Behind the scenes with Wanamaker engraver
When the final putt dropped, Gail Hedgepath’s job was just beginning.
Since 1987 - but only in the past three years onsite - Hedgepath has engraved the winner's name on the Wanamaker Trophy.
“I'm English-trained,” Hedgepath said of her training in Williamsburg, Va. “So all of my tools are the same as an engraver from the 17th (and) 18th century.”
Translation? She uses rose thorns from a rose bush to draw the name in mutton talon and then adds magnesium powder to create a mixture almost like flower and grease.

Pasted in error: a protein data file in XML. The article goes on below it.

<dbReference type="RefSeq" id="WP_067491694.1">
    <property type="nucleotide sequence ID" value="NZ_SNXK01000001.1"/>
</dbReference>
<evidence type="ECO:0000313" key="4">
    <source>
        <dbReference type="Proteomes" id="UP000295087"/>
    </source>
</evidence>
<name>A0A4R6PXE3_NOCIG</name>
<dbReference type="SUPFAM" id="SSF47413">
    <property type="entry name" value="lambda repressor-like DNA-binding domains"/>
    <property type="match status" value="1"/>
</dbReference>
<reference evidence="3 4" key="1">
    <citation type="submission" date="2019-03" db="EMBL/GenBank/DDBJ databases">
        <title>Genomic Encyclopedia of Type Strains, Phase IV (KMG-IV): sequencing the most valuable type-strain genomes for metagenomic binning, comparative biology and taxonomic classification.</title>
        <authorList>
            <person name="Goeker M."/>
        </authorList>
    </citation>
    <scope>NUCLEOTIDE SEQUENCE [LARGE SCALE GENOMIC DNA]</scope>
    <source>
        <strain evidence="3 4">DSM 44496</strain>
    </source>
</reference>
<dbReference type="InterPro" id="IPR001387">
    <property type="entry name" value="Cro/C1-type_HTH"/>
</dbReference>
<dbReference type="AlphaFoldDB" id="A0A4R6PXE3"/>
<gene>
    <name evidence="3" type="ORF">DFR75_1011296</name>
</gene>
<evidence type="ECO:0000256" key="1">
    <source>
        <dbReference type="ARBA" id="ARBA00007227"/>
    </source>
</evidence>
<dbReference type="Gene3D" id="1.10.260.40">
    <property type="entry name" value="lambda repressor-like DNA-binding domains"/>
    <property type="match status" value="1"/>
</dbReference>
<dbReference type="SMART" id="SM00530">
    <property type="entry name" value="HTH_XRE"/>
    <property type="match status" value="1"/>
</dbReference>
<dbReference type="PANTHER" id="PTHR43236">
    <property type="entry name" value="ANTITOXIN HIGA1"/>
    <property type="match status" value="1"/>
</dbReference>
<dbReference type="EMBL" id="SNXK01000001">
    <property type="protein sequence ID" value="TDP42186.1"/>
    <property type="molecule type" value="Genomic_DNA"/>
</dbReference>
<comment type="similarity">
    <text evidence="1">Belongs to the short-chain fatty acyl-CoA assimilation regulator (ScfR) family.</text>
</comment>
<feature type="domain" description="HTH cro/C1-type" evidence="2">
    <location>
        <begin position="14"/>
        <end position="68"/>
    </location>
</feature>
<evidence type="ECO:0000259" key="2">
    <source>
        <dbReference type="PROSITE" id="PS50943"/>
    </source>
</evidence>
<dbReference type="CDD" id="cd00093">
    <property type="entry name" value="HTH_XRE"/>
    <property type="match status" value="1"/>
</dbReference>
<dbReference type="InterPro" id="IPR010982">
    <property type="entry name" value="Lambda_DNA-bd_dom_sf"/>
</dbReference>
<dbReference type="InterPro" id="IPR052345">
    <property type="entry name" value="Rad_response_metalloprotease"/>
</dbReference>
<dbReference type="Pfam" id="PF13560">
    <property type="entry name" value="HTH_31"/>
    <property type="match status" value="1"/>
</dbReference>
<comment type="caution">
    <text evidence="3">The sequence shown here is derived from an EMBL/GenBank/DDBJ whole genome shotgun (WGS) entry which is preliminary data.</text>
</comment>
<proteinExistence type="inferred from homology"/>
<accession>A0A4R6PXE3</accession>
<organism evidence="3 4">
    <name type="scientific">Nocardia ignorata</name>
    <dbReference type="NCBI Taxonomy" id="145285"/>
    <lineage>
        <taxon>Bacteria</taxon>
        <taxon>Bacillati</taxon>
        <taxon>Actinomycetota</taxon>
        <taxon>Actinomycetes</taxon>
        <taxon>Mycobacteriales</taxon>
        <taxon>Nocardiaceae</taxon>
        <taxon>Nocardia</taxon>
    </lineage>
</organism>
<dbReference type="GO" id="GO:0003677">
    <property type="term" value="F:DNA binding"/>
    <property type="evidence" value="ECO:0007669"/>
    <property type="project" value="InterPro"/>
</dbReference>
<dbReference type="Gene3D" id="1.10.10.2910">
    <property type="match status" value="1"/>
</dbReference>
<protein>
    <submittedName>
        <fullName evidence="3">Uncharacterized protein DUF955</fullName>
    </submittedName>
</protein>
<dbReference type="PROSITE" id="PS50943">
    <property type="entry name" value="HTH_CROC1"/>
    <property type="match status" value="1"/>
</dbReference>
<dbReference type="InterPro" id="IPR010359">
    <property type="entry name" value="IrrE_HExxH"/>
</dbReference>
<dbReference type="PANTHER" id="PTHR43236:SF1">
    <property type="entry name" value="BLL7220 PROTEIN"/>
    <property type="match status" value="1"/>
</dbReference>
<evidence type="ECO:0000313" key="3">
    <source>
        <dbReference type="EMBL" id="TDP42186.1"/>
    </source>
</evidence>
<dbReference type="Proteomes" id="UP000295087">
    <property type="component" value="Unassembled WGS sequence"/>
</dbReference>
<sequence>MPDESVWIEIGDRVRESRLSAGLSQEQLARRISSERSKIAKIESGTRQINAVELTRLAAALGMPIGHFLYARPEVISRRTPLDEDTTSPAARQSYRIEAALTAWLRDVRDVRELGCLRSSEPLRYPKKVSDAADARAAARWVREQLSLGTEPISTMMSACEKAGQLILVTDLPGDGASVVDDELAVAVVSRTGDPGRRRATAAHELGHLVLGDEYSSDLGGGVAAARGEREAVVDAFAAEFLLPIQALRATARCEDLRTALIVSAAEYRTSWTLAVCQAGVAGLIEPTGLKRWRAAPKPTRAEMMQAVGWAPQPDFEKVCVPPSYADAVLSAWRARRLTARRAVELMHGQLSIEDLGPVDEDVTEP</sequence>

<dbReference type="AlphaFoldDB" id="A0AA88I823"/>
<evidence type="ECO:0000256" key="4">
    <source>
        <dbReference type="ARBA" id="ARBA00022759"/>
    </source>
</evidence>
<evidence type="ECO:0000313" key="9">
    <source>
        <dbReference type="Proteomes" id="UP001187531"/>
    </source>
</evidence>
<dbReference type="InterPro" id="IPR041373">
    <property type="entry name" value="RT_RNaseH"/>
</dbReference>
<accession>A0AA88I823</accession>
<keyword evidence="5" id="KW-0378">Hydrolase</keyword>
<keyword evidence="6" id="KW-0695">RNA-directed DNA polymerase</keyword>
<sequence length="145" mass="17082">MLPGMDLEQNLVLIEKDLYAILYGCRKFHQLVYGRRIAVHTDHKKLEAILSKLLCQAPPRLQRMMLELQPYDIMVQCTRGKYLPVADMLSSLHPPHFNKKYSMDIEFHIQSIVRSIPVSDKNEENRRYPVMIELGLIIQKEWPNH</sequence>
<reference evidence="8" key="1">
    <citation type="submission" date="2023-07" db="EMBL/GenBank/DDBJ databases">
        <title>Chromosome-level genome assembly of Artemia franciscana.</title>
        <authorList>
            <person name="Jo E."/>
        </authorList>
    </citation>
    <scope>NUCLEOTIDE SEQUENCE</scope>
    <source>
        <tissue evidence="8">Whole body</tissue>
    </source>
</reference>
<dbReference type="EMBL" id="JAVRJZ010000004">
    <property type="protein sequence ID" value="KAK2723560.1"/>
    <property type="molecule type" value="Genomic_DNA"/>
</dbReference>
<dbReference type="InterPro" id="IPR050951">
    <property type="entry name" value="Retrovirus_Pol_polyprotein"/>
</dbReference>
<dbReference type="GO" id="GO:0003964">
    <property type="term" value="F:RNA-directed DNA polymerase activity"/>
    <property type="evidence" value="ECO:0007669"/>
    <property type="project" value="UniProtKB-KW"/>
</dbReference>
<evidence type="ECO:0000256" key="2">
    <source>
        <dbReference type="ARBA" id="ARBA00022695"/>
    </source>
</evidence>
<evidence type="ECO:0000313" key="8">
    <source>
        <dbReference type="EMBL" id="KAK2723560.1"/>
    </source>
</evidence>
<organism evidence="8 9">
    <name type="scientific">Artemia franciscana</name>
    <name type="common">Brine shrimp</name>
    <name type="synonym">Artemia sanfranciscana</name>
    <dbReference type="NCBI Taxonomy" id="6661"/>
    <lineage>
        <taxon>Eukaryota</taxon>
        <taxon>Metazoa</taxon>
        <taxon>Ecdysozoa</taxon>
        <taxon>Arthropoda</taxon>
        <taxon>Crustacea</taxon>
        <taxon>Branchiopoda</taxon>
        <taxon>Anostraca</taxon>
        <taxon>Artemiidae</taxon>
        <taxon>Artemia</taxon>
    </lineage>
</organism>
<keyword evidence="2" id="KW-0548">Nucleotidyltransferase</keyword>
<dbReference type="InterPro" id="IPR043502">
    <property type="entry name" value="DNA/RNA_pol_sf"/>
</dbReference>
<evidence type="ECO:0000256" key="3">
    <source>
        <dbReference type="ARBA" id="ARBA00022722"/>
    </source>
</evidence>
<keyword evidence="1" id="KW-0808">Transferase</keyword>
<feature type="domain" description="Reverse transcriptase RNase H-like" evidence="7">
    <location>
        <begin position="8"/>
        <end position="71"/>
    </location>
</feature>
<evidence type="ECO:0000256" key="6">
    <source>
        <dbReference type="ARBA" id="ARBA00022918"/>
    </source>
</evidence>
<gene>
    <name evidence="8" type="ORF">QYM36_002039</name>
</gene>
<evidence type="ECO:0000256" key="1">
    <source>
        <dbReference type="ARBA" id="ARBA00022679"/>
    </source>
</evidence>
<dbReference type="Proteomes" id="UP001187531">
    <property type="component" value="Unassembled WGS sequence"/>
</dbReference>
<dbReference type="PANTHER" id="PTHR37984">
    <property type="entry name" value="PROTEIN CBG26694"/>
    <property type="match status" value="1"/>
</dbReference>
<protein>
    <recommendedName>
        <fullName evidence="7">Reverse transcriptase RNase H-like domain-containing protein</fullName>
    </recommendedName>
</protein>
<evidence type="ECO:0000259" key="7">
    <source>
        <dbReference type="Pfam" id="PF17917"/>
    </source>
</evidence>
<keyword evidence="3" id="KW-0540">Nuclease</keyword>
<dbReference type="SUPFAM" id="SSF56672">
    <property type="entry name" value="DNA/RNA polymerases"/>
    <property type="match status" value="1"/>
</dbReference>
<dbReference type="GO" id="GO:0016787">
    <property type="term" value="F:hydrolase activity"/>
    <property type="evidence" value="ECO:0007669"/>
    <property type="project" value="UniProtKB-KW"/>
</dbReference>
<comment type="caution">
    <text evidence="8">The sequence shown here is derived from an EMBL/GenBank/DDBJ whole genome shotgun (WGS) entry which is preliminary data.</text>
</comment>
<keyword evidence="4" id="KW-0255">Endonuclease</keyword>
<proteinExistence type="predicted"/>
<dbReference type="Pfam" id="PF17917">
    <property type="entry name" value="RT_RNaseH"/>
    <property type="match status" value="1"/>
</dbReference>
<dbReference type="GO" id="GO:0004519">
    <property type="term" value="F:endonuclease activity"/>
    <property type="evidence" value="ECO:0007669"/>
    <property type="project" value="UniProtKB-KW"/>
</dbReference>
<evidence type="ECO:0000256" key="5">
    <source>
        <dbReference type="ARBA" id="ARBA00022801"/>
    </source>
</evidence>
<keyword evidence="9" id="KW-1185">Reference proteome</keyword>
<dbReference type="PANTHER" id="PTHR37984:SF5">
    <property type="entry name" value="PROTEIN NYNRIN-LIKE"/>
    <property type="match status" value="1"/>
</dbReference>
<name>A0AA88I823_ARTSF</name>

That allows Hedgepath to draw the name or if a mistake is made to wipe off the powder and start again, before she uses the engraving tool.
“I'll use a steel scribe and I'll lightly go over what I just did and then I'll be able to cut it from this,” Hedgepath said of the process. “I’ll then take my tools and cut it. It's a three- or four-step process.”
In the end, she added the name Keegan Bradley.
If only we had known that on Thursday, when Bradley was a 125-1 longshot.